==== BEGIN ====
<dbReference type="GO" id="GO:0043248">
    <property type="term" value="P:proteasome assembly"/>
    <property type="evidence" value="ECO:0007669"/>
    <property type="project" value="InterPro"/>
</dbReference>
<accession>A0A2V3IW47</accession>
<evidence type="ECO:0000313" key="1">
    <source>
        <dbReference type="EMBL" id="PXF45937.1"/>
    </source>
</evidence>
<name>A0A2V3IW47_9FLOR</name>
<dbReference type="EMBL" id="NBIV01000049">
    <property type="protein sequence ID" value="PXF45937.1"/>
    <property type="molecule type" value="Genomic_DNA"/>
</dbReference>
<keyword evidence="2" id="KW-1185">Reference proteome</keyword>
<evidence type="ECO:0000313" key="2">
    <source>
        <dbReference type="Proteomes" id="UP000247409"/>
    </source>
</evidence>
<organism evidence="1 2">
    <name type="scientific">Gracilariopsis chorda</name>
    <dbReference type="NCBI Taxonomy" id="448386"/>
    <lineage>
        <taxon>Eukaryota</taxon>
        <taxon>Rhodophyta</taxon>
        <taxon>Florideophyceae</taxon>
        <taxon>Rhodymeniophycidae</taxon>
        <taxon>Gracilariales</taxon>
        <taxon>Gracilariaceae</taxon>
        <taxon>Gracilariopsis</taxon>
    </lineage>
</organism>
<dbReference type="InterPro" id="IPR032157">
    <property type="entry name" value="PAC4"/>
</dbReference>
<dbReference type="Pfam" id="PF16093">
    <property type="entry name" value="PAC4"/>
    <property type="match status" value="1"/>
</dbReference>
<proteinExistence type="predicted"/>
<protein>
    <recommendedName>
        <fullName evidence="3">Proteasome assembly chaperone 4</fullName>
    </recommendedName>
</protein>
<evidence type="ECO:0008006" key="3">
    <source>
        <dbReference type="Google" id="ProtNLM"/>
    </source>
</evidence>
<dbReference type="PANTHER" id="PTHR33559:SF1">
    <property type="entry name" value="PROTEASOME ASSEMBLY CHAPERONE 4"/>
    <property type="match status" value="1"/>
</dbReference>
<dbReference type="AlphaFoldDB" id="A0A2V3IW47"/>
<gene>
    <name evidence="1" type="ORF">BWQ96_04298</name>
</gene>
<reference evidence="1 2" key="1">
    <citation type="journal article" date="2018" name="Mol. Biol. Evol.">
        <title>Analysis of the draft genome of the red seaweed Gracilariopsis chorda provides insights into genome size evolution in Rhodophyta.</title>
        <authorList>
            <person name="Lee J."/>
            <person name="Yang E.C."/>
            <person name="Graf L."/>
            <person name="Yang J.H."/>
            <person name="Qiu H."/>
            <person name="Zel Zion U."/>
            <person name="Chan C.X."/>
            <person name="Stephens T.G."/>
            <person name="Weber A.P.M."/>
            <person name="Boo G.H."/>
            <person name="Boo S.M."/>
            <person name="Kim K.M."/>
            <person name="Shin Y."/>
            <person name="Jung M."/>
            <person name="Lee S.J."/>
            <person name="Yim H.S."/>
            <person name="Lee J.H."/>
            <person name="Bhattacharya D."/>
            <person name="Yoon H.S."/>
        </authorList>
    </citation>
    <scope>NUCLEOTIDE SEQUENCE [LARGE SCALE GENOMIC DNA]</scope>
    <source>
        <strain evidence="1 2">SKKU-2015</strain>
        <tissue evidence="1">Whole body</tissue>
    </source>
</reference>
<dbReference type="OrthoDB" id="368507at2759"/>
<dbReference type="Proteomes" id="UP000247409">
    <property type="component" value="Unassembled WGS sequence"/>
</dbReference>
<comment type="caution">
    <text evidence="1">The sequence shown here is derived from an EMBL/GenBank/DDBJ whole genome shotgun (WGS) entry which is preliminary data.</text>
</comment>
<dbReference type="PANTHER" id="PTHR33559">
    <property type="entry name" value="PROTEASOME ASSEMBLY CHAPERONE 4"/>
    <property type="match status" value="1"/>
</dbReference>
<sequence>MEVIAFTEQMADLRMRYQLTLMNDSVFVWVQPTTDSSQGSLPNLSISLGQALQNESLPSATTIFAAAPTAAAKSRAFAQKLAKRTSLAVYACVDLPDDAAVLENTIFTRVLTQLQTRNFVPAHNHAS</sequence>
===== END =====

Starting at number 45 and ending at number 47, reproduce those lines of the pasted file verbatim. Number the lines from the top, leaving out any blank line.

    <recommendedName>
        <fullName evidence="3">Proteasome assembly chaperone 4</fullName>
    </recommendedName>